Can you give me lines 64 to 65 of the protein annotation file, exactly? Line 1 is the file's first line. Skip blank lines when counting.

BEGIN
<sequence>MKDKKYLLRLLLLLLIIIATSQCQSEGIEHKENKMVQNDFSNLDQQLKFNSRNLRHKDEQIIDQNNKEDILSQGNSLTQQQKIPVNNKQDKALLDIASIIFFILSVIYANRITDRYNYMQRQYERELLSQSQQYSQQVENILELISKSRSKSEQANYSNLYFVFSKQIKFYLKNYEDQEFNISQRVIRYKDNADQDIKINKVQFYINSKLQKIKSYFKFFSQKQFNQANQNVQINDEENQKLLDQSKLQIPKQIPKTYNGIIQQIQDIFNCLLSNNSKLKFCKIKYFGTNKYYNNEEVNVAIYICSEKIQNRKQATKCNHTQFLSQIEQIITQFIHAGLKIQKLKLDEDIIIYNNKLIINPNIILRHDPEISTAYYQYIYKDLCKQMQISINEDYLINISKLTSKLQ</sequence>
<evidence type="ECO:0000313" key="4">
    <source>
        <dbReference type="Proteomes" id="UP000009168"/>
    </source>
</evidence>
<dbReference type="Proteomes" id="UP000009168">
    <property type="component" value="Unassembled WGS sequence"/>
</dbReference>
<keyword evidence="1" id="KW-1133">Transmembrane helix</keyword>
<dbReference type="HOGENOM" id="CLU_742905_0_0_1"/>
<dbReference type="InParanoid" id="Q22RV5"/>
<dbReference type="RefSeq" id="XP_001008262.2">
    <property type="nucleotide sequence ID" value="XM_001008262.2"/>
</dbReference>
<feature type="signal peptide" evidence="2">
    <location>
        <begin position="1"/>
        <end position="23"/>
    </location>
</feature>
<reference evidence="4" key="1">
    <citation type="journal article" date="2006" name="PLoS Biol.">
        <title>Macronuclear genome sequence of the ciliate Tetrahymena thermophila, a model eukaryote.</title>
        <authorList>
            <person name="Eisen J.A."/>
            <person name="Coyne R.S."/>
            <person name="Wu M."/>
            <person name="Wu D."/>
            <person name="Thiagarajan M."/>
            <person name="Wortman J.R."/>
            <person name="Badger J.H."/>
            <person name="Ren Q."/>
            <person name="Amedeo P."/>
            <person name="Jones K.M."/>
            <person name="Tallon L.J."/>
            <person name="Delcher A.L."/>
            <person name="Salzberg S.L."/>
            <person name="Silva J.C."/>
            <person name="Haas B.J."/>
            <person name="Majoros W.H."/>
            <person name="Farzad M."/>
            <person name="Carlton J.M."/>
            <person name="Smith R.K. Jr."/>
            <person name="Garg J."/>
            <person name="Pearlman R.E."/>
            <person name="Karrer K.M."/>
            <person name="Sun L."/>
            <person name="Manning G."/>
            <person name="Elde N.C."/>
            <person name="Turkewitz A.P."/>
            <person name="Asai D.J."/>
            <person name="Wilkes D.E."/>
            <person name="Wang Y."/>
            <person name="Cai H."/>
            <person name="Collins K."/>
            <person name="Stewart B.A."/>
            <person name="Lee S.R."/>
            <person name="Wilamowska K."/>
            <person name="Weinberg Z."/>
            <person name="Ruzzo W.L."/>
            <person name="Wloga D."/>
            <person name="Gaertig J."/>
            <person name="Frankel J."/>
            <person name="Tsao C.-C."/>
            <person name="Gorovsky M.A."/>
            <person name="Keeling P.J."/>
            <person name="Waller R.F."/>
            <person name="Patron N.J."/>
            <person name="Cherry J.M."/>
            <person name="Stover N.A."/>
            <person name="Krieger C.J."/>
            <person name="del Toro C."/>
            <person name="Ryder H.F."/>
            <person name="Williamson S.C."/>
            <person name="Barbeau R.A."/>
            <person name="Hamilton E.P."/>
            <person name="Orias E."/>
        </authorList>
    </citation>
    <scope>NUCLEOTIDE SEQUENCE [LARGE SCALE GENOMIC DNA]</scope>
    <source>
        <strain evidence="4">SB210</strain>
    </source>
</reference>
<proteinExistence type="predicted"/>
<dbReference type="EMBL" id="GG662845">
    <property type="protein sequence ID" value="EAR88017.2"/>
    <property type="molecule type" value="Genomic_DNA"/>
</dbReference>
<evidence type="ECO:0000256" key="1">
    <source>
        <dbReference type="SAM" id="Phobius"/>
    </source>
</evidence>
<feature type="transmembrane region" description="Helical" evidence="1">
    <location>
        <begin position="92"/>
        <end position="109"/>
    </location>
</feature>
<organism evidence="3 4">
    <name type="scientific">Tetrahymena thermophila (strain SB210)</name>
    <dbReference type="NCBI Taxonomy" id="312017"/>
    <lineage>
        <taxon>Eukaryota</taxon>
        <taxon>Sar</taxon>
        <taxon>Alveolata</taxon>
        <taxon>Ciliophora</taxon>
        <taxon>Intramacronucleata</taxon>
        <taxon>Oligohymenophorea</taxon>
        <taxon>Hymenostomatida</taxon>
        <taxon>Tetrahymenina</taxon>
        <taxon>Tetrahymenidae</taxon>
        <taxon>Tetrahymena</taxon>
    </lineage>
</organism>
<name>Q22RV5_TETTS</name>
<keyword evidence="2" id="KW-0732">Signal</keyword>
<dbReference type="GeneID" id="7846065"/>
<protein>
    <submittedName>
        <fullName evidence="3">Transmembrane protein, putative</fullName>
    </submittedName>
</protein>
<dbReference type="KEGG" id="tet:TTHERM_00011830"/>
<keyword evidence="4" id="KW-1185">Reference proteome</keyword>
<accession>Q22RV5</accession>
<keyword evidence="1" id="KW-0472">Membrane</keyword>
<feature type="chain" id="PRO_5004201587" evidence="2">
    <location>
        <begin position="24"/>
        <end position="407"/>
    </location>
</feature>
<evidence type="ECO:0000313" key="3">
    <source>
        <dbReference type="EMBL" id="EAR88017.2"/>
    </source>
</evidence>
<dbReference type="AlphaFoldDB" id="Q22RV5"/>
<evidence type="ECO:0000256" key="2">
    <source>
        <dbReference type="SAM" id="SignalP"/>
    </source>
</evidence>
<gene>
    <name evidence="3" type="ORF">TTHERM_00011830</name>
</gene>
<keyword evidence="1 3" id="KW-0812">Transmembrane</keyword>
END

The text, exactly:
            <person name="Frankel J."/>
            <person name="Tsao C.-C."/>